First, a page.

For me personally, the Ghibli is simply a very good looking car from all angles, its trademark current generation Maserati everywhere you look, starting at the front you get the signature grille surrounded by low mounted distinctive looking headlamps, from here you get a long sculpted bonnet leading you to the sides of the car where you will find the traditional trio of chrome surround air vents on the front wings of the car. The story continues much the same as you make your way towards the back of the cars which is finished with a quad exhaust.


The Ghibli is just a car to look at that has that certain something, call it Italian flair, beautiful design ethos; it simply has a presence about it.

On The Inside

The central point of the inside of the Ghibli is the 8.4in colour touchscreen controlled via a BMW iDrive-style rotary controller. Optional safety tech such as lane departure, blind spot monitoring, city braking, cross traffic and a 360 degree surround view are available, overall it’s a nice place to be, Maserati have kept things simple for the driver with simple to read driver information screens in the dash and everything is where you would expect it to be, as in within easy reach.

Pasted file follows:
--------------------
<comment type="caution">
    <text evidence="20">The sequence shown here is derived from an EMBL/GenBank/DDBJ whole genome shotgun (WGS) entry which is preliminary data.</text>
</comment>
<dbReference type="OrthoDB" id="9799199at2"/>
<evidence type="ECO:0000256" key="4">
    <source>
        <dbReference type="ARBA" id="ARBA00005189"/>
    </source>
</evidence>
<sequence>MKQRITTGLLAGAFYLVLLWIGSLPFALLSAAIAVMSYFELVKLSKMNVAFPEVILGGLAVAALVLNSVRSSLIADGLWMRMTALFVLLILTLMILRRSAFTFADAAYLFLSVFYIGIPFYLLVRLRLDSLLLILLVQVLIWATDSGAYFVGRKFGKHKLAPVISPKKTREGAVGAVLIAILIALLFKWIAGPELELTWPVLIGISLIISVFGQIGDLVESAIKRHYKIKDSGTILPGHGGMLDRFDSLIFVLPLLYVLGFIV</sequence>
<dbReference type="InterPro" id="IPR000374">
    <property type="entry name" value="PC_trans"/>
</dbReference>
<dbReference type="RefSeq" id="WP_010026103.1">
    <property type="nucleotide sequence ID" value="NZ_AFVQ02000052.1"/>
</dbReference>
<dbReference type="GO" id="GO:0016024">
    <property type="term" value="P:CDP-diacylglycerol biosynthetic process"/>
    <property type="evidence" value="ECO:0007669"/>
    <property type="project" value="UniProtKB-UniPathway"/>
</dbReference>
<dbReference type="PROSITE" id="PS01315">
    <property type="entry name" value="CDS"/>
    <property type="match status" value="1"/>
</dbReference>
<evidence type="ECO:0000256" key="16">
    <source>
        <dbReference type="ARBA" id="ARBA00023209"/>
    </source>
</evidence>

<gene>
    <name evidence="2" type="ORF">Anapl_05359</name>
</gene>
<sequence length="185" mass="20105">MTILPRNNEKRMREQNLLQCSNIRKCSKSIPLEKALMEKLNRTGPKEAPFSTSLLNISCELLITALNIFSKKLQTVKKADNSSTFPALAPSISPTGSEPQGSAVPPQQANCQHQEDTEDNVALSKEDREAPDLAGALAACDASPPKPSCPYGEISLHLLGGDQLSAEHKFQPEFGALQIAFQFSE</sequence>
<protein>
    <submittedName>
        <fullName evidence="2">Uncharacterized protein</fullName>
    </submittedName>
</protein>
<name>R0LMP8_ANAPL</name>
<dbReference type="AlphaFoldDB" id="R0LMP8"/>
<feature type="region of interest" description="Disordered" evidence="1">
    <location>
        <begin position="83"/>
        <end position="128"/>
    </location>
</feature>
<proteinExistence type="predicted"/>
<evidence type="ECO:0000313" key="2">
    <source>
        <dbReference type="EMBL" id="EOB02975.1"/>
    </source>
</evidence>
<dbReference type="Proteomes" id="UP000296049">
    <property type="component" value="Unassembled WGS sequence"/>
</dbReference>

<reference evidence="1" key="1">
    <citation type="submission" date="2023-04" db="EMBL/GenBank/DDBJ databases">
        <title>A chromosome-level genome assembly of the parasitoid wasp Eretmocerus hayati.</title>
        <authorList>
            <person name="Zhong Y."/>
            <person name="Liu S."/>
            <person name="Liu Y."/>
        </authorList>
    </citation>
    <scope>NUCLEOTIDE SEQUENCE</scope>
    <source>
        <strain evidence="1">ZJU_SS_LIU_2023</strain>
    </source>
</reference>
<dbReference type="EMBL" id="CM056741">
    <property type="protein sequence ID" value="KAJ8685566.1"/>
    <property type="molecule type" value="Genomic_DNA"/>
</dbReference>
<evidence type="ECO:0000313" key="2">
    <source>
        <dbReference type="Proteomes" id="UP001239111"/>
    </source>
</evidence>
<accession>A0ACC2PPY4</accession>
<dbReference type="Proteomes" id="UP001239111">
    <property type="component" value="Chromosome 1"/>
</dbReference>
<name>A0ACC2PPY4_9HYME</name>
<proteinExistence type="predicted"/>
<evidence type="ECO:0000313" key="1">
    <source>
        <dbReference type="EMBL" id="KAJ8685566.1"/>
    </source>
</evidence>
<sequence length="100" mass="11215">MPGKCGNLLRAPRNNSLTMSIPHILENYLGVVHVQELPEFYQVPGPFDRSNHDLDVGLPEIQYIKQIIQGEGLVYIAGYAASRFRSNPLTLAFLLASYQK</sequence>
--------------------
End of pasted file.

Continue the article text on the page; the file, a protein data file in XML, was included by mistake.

Now, whilst the interior is a nice place to be some of the materials contained within it aren’t as premium as what I was expecting, Maserati prides itself on being an exclusive and luxuriousness car-maker, however, the Ghibli was some way off in this aspect, some of the plastics and materials used just didn’t feel very, well, you know, Maserati like. Some of the switches feel a little cheap, combine this with a few scratchy surfaces and items such as the infotainment screen surround which would look right at home in a car costing far less, you get the picture.


For the most part these minor quality issues are outweighed by the plus points, the seats are very comfortable, in the back an actual adult can be seated in some comfort with actual legroom, the noise cancelling of the revised sound deadening works fairly well, my test car was equipped with the 20-inch wheel option so rolling noise was likely increased somewhat.

The Driving